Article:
Monday, April 12, 2010

Memorial - Dixie Carter

I would like to pay tribute to the wonderfully talented and beautiful actress, Dixie Carter.  She brought so much enjoyment into my life, mostly through Designing Women's Julia Sugarbaker.  Since I didn't know her personally, I like to imagine that Dixie had many of the same characterisitics as Julia: sassy, spirited, persuasive, a true friend and loyal sister (whether by blood or shared concerns).

Who will not remember Julia's tirades in defense of Suzanne's beauty queen status or in response to unwanted attention on a cruise, or (most importantly) in regard to the many politically-charged situations where she very skillfully nailed the truth and maintained her composure?

Dixie was also a wonderful singer and dramatic actress and has entertained many, many people during her career.

I'll remember her best as Julia, though.  She helped me to be stronger, prouder, and less afraid to speak my mind.  I'm sure that there are countless women who feel the same.

Thank you, Dixie.  You will be missed.

Annie Joy

5 comments:

susan said...

Annie-I did a post on her too--I think a lot of us will miss her. I read that despite her very liberal views on DW, she was a staunch conservative. She made an agreement with the producers--everytime she had to deliver a particularly liberal speech, they had to let her sing in another episode :) Smart, strong lady!

Annie Joy said...

Hi, Susan -- yes, I read that, too. I guess the thing that I admire about the Julia Sugarbaker character is that she was never afraid to speak her mind. I did know that Lynda Bloodworth Thomason was from Poplar Bluff, Missouri (as was Charlene on the show) -- not far from my own hometown. You probably know that Lynda Bloodworth Thomason was a friend of the Clintons and very liberal; just down the road a few miles, Rush Limbaugh was growing up in Cape Girardeau! Interesting! I enjoyed and appreciated your post. Annie Joy

heartfelt living said...

Thank you for the visit today. I'm so happy you will have a Color Me Mine to go to! I know you have a wonderful time!
What a sweet trubite to a lovely lady. I have always admired Dixie. She was a true Lady.

Happy@Home said...

I used to enjoy watching Designing Women and always liked Dixie's role. I was saddened to hear that she had passed away recently.

Annie Joy said...

I still watch it in reruns. All four of the characters were wonderful; I saw some of myself in each one of them. One of these days, I'm going to do a list of favorite women characters on tv. Of course, it will include Julia (who will be at the top of the list, thanks to what Dixie Carter brought to the role), Suzanne, Charlene, and Mary Jo, as well as Lucy and Ethel and Mary Richards. My current favorite is Choe on "24" -- I just love her!

LinkWithin

Related Posts with Thumbnails

Recently Read Fiction Favorites

  • A Northern Light by Jennifer Donnelly
  • A Reliable Wife by Robert Goolrick
  • Alice I Have Been by Melanie Benjamin
  • Between, Georgia by Joshilyn Jackson
  • Bridge of Sighs by Richard Russo
  • Broken for You by Stephanie Kallos
  • Confessions of a Former Rock Queen by Kirk Bjornsgaard
  • Every Last One by Anna Quindlen
  • Faithful Place by Tana French
  • Fly Away Home by Jennifer Weiner
  • Freedom by Jonathan Franzen
  • Gods in Alabama by Joshilyn Jackson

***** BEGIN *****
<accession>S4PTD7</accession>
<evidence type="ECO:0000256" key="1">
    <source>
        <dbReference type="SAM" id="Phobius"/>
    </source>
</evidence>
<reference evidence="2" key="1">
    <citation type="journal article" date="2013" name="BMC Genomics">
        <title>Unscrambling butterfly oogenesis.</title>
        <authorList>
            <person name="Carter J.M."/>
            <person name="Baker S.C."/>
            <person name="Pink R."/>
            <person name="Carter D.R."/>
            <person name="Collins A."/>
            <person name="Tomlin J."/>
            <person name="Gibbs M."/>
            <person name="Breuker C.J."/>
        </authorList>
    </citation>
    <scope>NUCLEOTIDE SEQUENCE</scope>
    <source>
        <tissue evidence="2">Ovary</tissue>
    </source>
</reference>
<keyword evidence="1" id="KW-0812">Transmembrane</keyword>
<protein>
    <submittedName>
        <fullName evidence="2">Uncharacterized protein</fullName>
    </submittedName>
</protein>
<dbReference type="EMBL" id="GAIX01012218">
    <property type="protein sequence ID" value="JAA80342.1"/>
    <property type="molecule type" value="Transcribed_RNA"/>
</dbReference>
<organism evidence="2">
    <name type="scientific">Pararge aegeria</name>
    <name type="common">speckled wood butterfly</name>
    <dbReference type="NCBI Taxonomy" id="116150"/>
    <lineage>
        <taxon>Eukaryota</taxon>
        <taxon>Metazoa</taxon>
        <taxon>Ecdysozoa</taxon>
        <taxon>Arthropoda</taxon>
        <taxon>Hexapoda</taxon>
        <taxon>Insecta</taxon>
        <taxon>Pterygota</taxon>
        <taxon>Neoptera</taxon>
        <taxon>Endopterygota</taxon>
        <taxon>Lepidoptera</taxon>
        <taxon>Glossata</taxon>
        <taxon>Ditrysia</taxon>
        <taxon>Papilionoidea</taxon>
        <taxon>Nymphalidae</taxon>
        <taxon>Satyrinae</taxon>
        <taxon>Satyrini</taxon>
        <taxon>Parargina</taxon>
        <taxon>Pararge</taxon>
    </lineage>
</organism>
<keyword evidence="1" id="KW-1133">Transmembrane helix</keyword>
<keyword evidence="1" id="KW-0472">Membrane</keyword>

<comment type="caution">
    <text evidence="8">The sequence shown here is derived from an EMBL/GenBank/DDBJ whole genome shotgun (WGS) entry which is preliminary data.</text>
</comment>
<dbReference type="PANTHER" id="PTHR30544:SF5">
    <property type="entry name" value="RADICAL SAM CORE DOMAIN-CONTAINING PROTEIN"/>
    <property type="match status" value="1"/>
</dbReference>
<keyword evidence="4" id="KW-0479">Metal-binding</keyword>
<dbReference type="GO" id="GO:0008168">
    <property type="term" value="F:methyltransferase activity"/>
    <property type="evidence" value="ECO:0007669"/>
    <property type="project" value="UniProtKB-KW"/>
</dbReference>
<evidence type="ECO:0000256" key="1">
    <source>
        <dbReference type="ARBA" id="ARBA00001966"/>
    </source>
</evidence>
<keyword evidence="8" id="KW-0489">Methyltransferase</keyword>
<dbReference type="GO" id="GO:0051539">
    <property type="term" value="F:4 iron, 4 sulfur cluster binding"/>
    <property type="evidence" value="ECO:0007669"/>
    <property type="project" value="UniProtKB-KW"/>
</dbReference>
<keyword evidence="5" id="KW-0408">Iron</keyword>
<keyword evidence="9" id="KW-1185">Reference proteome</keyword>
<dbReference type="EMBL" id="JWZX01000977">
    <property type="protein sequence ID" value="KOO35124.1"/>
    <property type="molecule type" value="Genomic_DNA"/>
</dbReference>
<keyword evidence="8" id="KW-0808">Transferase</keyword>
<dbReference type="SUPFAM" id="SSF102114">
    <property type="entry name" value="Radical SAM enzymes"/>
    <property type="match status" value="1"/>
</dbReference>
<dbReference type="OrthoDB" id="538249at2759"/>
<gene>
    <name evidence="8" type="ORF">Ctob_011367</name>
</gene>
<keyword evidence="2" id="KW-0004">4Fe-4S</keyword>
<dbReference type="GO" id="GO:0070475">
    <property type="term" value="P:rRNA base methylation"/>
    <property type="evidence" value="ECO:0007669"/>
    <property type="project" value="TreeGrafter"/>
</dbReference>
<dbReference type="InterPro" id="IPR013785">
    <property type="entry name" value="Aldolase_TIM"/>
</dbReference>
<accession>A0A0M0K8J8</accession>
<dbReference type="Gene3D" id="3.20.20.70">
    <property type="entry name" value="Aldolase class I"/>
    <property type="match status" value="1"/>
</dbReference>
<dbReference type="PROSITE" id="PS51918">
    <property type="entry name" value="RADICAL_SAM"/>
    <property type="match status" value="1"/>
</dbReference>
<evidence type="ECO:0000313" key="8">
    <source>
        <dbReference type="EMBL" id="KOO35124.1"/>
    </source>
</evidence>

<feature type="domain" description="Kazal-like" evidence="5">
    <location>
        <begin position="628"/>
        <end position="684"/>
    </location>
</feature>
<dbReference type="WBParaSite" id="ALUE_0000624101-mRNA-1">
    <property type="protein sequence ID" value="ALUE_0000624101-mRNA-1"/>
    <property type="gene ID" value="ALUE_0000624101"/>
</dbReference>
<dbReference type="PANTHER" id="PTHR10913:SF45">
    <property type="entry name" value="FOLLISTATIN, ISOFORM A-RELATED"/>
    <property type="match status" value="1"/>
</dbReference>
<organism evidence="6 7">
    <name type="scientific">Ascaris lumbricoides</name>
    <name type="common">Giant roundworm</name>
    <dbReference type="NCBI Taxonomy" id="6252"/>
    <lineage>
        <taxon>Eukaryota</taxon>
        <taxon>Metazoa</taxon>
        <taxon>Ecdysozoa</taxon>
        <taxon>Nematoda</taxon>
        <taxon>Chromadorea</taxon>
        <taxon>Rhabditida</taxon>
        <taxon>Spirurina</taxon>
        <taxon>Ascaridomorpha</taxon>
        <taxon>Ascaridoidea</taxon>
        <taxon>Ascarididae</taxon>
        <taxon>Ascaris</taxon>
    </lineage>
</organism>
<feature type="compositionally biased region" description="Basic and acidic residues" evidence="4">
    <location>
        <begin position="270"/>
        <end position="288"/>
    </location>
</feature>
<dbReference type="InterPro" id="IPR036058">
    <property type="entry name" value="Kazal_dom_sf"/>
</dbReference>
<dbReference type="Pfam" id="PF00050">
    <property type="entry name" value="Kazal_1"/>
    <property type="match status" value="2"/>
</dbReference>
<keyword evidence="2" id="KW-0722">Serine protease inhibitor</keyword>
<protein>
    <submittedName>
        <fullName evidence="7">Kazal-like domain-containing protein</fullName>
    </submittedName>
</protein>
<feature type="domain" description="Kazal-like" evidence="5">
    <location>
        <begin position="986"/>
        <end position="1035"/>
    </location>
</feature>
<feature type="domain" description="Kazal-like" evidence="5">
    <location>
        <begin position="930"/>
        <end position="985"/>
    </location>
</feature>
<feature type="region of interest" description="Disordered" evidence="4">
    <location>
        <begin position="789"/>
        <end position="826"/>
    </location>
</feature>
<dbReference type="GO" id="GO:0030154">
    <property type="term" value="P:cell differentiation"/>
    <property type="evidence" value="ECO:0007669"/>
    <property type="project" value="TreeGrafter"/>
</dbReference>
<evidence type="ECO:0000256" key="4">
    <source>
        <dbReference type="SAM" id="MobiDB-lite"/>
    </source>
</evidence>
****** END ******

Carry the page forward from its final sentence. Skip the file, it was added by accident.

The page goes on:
• Home Safe by Elizabeth Berg
  • Homer and Langley by E.L. Doctorow
  • Innocent by Scott Turow
  • My Name is Mary Sutter by Robin Oliveira
  • Noah's Compass by Anne Tyler
  • Olive Kitteridge by Elizabeth Strout
  • Private Life by Jane Smiley
  • Remarkable Creatures by Tracy Chevalier
  • Roses by Leila Meacham
  • Sing Them Home by Stephanie Kallos
  • So Much For That by Lionel Shriver
  • South of Broad by Pat Conroy
  • That Old Cape Magic by Richard Russo
  • The Children's Book by A.S. Byatt
  • The Girl Who Kicked the Hornet's Nest by Steig Larsson
  • The Girl Who Stopped Swimming by Joshilyn Jackson
  • The Girl With the Dragon Tattoo by Steig Larsson
  • The Given Day by Dennis Lehane
  • The Good Daughters by Joyce Maynard
  • The Help by Kathryn Stockett
  • The Last Time I Saw You by Elizabeth Berg
  • The Lonely Polygamist by Brady Udall
  • The Murderer's Daughters by Randy Susan Meyers
  • The Particular Sadness of Lemon Cake by Aimee Bender
  • The Sky Took Him by Donis Casey
  • The Slap by Christos Tsiolkas
  • The Story of Edgar Sawtelle by David Wroblewski
  • The Swimming Pool by Holly LeCraw
  • The Thousand Autumns of Jacob de Zoet by David Mitchell
  • The Wind Comes Sweeping by Marcia Preston
  • Where the God of Love Hangs Out by Amy Bloom
  • Wolf Hall by Hillary Mandel
  • World Without End by Ken Follett
  • Year of Wonders: A Novel of the Plague by Geraldine Brooks

Favorite Nonfiction and Memoir

  • All Over but the Shoutin' by Rick Bragg
  • Animal, Vegetable, Miracle: A Year of Food Life by Barbara Kingsolver
  • Bird by Bird: Some Instructions on Writing and Life by Anne Lamott
  • Book Lust: Recommended Reading for Every Mood, Moment and Reason by Nancy Pearl
  • Getting Over Getting Older by Lettie Cottin Pogrebin
  • Mere Christianity by C.S. Lewis
  • Nickel and Dimed: On (Not) Getting by in America by Barbara Ehrenreich
  • Sharing the Journey: Women Reflecting on Life's Passages by Katherine Ball Ross
  • Stuff: Compulsive Hoarding and the Meaning of Things by Randy O. Frost
  • The 7 Habits of Highly Effective People by Stephen R. Covey
  • The Artist's Way: A Spiritual Path to Higher Creativity by Julia Cameron
  • The Autobiography of Benjamin Franklin by Benjamin Franklin
  • The Children's Blizzard by David Laskin
  • The Emperor of all Maladies: A Biography of Cancer by Siddhartha Mukherjee
  • The Four Agreements: A Practical Guide to Personal Freedom by Miguel Ruiz
  • The Tipping Point by Malcolm Gladwell
  • The Worst Hard Time: The Untold Story of Those Who Survived the Great American Dustbowl by Timothy Egan